Peter Drucker wrote a charming little book in 1967, The Effective Executive: The Definitive Guide to Getting Things Done. I have now read it numerous times and each revisit rewards me.
Just this morning I was speaking with a manager about efforts to refocus a business on new services and the difficulty of dragging along the old, tried-and-true services that still have a customer base and generate revenues. Drucker had quite a bit to say about this problem of the past. In the chapter titled, First Things First, he wrote, “Systematic sloughing off of the old is the one and only way to force the new.” And, “Yesterday’s successes ….. always linger on long beyond the productive life.”
Drucker wrote in the same chapter, “It is more productive to convert an opportunity into results than to solve the problem — which only restores the equilibrium of yesterday.” This seems like quite a provocation to most managers. After all, managers and management are all about problem solving. Or so we seem all to think. But, from Drucker’s perspective, problems are always about the past. This is very clear from his notion that solving problems only reestablishes the status of the past, some sort of guarantee that we can reproduce the results of the past. Whereas, opportunities are about the future. The future is where customers in the real world are, not in the past. Drucker sees the world as continually evolving and requiring new solutions to new problems, always defined by customers.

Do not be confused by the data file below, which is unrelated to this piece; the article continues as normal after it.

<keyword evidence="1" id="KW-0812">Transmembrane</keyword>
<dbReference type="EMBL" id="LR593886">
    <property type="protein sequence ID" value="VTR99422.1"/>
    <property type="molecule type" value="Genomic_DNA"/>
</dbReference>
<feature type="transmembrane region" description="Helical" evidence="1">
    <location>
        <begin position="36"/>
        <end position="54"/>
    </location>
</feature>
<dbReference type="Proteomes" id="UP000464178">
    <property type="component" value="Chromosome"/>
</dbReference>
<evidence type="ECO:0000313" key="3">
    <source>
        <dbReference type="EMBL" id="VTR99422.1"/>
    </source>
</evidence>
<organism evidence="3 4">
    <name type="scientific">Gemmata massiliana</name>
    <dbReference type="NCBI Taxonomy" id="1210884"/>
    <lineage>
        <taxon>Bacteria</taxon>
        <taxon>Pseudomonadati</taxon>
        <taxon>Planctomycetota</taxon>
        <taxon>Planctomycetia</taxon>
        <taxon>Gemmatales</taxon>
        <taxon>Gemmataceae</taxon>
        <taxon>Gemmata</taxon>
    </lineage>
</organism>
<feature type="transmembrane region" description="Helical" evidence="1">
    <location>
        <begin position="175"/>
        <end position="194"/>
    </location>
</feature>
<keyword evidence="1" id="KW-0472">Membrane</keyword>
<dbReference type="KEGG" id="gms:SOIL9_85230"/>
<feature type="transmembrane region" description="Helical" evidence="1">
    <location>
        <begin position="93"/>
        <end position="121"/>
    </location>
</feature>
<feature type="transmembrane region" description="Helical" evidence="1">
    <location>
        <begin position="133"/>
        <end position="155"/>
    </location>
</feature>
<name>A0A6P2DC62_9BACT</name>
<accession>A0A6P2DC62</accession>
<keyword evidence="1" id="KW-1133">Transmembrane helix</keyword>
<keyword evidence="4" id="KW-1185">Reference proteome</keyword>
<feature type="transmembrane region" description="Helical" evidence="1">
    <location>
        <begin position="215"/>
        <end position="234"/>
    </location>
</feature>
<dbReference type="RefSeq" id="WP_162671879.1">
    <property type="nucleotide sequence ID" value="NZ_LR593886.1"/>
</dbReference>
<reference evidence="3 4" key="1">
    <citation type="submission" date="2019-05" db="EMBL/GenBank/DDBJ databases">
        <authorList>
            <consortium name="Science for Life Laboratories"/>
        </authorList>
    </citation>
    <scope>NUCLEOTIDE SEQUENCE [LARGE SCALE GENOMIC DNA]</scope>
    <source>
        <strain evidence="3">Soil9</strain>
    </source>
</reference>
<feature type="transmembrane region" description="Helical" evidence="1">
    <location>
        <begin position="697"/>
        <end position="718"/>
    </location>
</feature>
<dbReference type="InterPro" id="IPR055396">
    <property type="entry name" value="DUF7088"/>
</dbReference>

So, then, back to where I started. One of the hardest things for any manager to do is to look away from the products and services of the past. These may very well still be producing revenues and profits, though analysis and planning are telling them that future customers and revenues must come from elsewhere.